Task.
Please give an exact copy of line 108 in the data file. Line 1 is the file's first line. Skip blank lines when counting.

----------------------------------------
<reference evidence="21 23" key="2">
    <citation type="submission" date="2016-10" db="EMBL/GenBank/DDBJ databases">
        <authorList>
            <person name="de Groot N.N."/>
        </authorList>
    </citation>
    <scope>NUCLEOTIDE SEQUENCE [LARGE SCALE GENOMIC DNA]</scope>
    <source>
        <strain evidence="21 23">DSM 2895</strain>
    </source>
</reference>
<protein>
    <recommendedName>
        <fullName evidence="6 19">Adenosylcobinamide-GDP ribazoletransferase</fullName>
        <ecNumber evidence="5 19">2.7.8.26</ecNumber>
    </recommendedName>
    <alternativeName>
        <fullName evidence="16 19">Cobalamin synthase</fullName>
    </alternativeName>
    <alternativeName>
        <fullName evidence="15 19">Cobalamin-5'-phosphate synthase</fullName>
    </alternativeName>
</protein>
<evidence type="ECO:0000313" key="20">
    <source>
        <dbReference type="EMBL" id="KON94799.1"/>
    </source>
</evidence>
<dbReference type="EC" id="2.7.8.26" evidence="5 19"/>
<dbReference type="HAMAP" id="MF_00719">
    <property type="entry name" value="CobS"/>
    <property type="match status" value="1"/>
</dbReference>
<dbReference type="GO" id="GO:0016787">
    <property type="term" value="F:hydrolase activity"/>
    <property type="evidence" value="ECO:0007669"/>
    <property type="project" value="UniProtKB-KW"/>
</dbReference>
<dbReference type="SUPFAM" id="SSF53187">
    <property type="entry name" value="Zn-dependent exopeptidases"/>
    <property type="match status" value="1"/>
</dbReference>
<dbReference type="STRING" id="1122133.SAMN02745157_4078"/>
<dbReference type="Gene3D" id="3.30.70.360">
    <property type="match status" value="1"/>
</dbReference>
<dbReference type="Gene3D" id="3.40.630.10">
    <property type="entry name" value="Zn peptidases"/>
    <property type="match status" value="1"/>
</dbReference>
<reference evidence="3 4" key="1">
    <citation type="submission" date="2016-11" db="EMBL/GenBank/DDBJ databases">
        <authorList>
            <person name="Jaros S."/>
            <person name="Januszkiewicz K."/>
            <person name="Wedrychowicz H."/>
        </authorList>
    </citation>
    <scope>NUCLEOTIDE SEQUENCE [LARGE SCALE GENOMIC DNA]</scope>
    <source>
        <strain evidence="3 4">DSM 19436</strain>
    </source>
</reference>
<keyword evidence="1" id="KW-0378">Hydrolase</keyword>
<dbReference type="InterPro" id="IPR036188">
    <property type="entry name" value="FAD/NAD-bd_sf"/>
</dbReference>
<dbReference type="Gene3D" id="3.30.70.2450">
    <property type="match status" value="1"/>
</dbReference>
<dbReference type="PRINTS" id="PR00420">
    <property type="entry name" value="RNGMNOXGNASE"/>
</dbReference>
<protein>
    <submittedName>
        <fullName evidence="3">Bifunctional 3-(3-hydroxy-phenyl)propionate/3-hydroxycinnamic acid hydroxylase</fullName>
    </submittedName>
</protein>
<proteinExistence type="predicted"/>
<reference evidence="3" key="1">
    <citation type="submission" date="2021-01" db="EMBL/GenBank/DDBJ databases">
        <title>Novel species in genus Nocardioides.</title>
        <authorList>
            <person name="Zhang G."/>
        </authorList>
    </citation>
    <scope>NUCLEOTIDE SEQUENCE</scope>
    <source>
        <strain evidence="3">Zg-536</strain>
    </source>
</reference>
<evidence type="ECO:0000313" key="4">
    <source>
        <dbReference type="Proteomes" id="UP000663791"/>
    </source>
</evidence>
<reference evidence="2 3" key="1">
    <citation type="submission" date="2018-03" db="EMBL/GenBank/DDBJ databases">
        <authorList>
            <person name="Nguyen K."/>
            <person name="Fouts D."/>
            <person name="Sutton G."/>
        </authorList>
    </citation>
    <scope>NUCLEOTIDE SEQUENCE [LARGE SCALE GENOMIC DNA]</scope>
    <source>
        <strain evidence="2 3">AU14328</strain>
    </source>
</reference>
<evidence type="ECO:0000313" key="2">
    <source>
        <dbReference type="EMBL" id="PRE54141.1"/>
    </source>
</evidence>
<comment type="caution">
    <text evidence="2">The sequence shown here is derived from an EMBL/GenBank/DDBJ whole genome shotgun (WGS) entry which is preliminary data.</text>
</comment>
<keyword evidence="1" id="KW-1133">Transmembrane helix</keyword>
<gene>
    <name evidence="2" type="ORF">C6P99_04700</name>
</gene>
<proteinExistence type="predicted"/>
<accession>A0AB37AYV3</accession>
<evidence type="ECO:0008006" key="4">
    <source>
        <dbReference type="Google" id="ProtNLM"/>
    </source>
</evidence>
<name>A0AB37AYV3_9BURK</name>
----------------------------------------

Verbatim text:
    </source>